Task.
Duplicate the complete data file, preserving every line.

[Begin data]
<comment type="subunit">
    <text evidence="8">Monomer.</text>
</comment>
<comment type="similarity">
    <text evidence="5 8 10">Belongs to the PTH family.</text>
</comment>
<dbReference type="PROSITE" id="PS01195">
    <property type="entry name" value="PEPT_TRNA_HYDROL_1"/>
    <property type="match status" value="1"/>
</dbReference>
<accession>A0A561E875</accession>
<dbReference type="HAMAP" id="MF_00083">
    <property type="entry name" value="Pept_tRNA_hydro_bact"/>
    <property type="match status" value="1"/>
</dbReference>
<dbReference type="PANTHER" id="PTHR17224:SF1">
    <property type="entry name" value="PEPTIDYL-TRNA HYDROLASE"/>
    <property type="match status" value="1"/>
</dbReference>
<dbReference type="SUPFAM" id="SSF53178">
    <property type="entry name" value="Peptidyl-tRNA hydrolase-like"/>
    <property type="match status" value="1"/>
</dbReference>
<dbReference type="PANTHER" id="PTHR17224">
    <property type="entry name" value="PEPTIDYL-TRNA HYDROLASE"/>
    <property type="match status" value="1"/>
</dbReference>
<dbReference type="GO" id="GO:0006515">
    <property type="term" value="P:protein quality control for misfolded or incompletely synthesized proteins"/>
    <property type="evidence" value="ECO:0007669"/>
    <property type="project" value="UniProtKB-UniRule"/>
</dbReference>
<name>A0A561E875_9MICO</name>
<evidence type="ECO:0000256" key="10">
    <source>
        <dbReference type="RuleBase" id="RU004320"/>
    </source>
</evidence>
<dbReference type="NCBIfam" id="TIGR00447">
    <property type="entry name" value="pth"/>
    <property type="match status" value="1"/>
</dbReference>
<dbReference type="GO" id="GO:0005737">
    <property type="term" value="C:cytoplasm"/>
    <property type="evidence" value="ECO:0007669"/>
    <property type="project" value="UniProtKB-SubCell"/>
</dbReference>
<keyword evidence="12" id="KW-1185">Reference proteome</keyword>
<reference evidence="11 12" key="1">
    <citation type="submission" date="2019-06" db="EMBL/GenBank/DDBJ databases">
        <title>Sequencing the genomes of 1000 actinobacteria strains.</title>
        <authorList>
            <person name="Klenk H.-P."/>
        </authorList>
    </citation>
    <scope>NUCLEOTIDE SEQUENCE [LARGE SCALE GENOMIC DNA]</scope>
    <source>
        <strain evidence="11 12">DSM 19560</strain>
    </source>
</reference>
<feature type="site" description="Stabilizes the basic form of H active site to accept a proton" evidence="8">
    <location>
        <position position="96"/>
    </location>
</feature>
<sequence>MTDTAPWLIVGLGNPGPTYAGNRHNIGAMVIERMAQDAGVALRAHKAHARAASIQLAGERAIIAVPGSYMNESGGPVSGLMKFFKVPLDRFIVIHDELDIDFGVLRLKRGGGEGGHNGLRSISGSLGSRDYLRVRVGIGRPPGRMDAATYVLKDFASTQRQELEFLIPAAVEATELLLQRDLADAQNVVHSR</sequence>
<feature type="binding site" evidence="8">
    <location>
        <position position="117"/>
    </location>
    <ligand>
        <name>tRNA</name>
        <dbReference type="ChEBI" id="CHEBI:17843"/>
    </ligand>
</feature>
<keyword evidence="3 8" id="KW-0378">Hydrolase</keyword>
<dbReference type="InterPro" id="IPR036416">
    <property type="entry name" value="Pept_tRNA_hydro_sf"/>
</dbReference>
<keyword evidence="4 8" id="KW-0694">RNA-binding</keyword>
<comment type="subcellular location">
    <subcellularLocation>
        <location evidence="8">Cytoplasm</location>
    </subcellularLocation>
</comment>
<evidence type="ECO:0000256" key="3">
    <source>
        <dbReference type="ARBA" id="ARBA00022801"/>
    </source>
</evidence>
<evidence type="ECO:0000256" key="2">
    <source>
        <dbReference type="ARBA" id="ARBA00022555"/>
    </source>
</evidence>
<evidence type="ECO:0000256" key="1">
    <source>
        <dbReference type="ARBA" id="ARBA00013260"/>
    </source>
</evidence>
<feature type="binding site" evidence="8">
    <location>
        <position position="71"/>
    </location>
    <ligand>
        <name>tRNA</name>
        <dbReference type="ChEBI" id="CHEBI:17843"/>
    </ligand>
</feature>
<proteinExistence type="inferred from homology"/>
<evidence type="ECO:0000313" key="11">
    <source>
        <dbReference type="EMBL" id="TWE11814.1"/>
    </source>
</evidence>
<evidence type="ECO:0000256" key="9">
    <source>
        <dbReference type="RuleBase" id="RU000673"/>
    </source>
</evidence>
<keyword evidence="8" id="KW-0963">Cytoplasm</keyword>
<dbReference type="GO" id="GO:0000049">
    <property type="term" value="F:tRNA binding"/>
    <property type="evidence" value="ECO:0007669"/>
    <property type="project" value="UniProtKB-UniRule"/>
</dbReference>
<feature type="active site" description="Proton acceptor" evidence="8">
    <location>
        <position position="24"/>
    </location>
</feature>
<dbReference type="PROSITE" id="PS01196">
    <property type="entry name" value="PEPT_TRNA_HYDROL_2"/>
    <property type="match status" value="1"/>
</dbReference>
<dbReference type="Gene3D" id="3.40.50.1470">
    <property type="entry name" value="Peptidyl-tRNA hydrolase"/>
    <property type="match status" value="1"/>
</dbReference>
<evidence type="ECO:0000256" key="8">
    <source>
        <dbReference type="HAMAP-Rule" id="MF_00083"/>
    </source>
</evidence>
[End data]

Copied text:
<comment type="subunit">
    <text evidence="8">Monomer.</text>
</comment>
<comment type="similarity">
    <text evidence="5 8 10">Belongs to the PTH family.</text>
</comment>
<dbReference type="PROSITE" id="PS01195">
    <property type="entry name" value="PEPT_TRNA_HYDROL_1"/>
    <property type="match status" value="1"/>
</dbReference>
<accession>A0A561E875</accession>
<dbReference type="HAMAP" id="MF_00083">
    <property type="entry name" value="Pept_tRNA_hydro_bact"/>
    <property type="match status" value="1"/>
</dbReference>
<dbReference type="PANTHER" id="PTHR17224:SF1">
    <property type="entry name" value="PEPTIDYL-TRNA HYDROLASE"/>
    <property type="match status" value="1"/>
</dbReference>
<dbReference type="SUPFAM" id="SSF53178">
    <property type="entry name" value="Peptidyl-tRNA hydrolase-like"/>
    <property type="match status" value="1"/>
</dbReference>
<dbReference type="PANTHER" id="PTHR17224">
    <property type="entry name" value="PEPTIDYL-TRNA HYDROLASE"/>
    <property type="match status" value="1"/>
</dbReference>
<dbReference type="GO" id="GO:0006515">
    <property type="term" value="P:protein quality control for misfolded or incompletely synthesized proteins"/>
    <property type="evidence" value="ECO:0007669"/>
    <property type="project" value="UniProtKB-UniRule"/>
</dbReference>
<name>A0A561E875_9MICO</name>
<evidence type="ECO:0000256" key="10">
    <source>
        <dbReference type="RuleBase" id="RU004320"/>
    </source>
</evidence>
<dbReference type="NCBIfam" id="TIGR00447">
    <property type="entry name" value="pth"/>
    <property type="match status" value="1"/>
</dbReference>
<dbReference type="GO" id="GO:0005737">
    <property type="term" value="C:cytoplasm"/>
    <property type="evidence" value="ECO:0007669"/>
    <property type="project" value="UniProtKB-SubCell"/>
</dbReference>
<keyword evidence="12" id="KW-1185">Reference proteome</keyword>
<reference evidence="11 12" key="1">
    <citation type="submission" date="2019-06" db="EMBL/GenBank/DDBJ databases">
        <title>Sequencing the genomes of 1000 actinobacteria strains.</title>
        <authorList>
            <person name="Klenk H.-P."/>
        </authorList>
    </citation>
    <scope>NUCLEOTIDE SEQUENCE [LARGE SCALE GENOMIC DNA]</scope>
    <source>
        <strain evidence="11 12">DSM 19560</strain>
    </source>
</reference>
<feature type="site" description="Stabilizes the basic form of H active site to accept a proton" evidence="8">
    <location>
        <position position="96"/>
    </location>
</feature>
<sequence>MTDTAPWLIVGLGNPGPTYAGNRHNIGAMVIERMAQDAGVALRAHKAHARAASIQLAGERAIIAVPGSYMNESGGPVSGLMKFFKVPLDRFIVIHDELDIDFGVLRLKRGGGEGGHNGLRSISGSLGSRDYLRVRVGIGRPPGRMDAATYVLKDFASTQRQELEFLIPAAVEATELLLQRDLADAQNVVHSR</sequence>
<feature type="binding site" evidence="8">
    <location>
        <position position="117"/>
    </location>
    <ligand>
        <name>tRNA</name>
        <dbReference type="ChEBI" id="CHEBI:17843"/>
    </ligand>
</feature>
<keyword evidence="3 8" id="KW-0378">Hydrolase</keyword>
<dbReference type="InterPro" id="IPR036416">
    <property type="entry name" value="Pept_tRNA_hydro_sf"/>
</dbReference>
<keyword evidence="4 8" id="KW-0694">RNA-binding</keyword>
<comment type="subcellular location">
    <subcellularLocation>
        <location evidence="8">Cytoplasm</location>
    </subcellularLocation>
</comment>
<evidence type="ECO:0000256" key="3">
    <source>
        <dbReference type="ARBA" id="ARBA00022801"/>
    </source>
</evidence>
<evidence type="ECO:0000256" key="2">
    <source>
        <dbReference type="ARBA" id="ARBA00022555"/>
    </source>
</evidence>
<evidence type="ECO:0000256" key="1">
    <source>
        <dbReference type="ARBA" id="ARBA00013260"/>
    </source>
</evidence>
<feature type="binding site" evidence="8">
    <location>
        <position position="71"/>
    </location>
    <ligand>
        <name>tRNA</name>
        <dbReference type="ChEBI" id="CHEBI:17843"/>
    </ligand>
</feature>
<proteinExistence type="inferred from homology"/>
<evidence type="ECO:0000313" key="11">
    <source>
        <dbReference type="EMBL" id="TWE11814.1"/>
    </source>
</evidence>
<evidence type="ECO:0000256" key="9">
    <source>
        <dbReference type="RuleBase" id="RU000673"/>
    </source>
</evidence>
<keyword evidence="8" id="KW-0963">Cytoplasm</keyword>
<dbReference type="GO" id="GO:0000049">
    <property type="term" value="F:tRNA binding"/>
    <property type="evidence" value="ECO:0007669"/>
    <property type="project" value="UniProtKB-UniRule"/>
</dbReference>
<feature type="active site" description="Proton acceptor" evidence="8">
    <location>
        <position position="24"/>
    </location>
</feature>
<dbReference type="PROSITE" id="PS01196">
    <property type="entry name" value="PEPT_TRNA_HYDROL_2"/>
    <property type="match status" value="1"/>
</dbReference>
<dbReference type="Gene3D" id="3.40.50.1470">
    <property type="entry name" value="Peptidyl-tRNA hydrolase"/>
    <property type="match status" value="1"/>
</dbReference>
<evidence type="ECO:0000256" key="8">
    <source>
        <dbReference type="HAMAP-Rule" id="MF_00083"/>
    </source>
</evidence>